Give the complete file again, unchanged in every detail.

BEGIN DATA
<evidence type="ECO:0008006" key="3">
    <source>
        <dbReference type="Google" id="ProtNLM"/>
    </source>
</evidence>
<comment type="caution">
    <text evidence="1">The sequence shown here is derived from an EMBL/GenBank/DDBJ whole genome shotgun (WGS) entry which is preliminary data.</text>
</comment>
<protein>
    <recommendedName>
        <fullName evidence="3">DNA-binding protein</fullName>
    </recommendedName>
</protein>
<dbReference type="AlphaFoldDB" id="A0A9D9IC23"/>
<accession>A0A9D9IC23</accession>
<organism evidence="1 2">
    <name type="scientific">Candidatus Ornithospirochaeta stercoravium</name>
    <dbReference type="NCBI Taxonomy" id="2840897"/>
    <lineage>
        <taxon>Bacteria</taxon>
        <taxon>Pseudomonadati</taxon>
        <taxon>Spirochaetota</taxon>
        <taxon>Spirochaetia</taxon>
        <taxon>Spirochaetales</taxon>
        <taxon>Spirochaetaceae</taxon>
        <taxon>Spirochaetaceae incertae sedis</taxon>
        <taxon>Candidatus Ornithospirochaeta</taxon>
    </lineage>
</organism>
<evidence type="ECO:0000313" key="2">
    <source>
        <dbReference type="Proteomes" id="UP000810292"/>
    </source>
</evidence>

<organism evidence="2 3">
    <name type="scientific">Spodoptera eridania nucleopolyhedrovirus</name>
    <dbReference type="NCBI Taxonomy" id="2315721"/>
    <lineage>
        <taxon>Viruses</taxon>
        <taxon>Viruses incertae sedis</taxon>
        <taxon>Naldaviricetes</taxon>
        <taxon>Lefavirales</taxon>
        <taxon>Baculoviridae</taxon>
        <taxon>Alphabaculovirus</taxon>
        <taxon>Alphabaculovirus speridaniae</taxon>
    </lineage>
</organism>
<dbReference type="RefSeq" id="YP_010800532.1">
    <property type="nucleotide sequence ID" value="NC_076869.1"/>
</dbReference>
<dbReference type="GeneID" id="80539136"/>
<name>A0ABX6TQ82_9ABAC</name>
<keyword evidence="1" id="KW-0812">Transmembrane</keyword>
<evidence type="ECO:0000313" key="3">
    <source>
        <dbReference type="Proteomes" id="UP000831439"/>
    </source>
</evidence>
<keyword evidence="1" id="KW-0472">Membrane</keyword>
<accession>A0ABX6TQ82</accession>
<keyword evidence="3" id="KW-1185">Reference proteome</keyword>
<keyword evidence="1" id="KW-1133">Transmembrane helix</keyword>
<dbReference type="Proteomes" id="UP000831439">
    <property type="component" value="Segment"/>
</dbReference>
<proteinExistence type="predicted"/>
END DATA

<evidence type="ECO:0008006" key="3">
    <source>
        <dbReference type="Google" id="ProtNLM"/>
    </source>
</evidence>
<comment type="caution">
    <text evidence="1">The sequence shown here is derived from an EMBL/GenBank/DDBJ whole genome shotgun (WGS) entry which is preliminary data.</text>
</comment>
<protein>
    <recommendedName>
        <fullName evidence="3">DNA-binding protein</fullName>
    </recommendedName>
</protein>
<dbReference type="AlphaFoldDB" id="A0A9D9IC23"/>
<accession>A0A9D9IC23</accession>
<organism evidence="1 2">
    <name type="scientific">Candidatus Ornithospirochaeta stercoravium</name>
    <dbReference type="NCBI Taxonomy" id="2840897"/>
    <lineage>
        <taxon>Bacteria</taxon>
        <taxon>Pseudomonadati</taxon>
        <taxon>Spirochaetota</taxon>
        <taxon>Spirochaetia</taxon>
        <taxon>Spirochaetales</taxon>
        <taxon>Spirochaetaceae</taxon>
        <taxon>Spirochaetaceae incertae sedis</taxon>
        <taxon>Candidatus Ornithospirochaeta</taxon>
    </lineage>
</organism>
<evidence type="ECO:0000313" key="2">
    <source>
        <dbReference type="Proteomes" id="UP000810292"/>
    </source>
</evidence>

<organism evidence="2 3">
    <name type="scientific">Spodoptera eridania nucleopolyhedrovirus</name>
    <dbReference type="NCBI Taxonomy" id="2315721"/>
    <lineage>
        <taxon>Viruses</taxon>
        <taxon>Viruses incertae sedis</taxon>
        <taxon>Naldaviricetes</taxon>
        <taxon>Lefavirales</taxon>
        <taxon>Baculoviridae</taxon>
        <taxon>Alphabaculovirus</taxon>
        <taxon>Alphabaculovirus speridaniae</taxon>
    </lineage>
</organism>
<dbReference type="RefSeq" id="YP_010800532.1">
    <property type="nucleotide sequence ID" value="NC_076869.1"/>
</dbReference>
<dbReference type="GeneID" id="80539136"/>
<name>A0ABX6TQ82_9ABAC</name>
<keyword evidence="1" id="KW-0812">Transmembrane</keyword>
<evidence type="ECO:0000313" key="3">
    <source>
        <dbReference type="Proteomes" id="UP000831439"/>
    </source>
</evidence>
<keyword evidence="1" id="KW-0472">Membrane</keyword>
<accession>A0ABX6TQ82</accession>
<keyword evidence="3" id="KW-1185">Reference proteome</keyword>
<keyword evidence="1" id="KW-1133">Transmembrane helix</keyword>
<dbReference type="Proteomes" id="UP000831439">
    <property type="component" value="Segment"/>
</dbReference>
<proteinExistence type="predicted"/>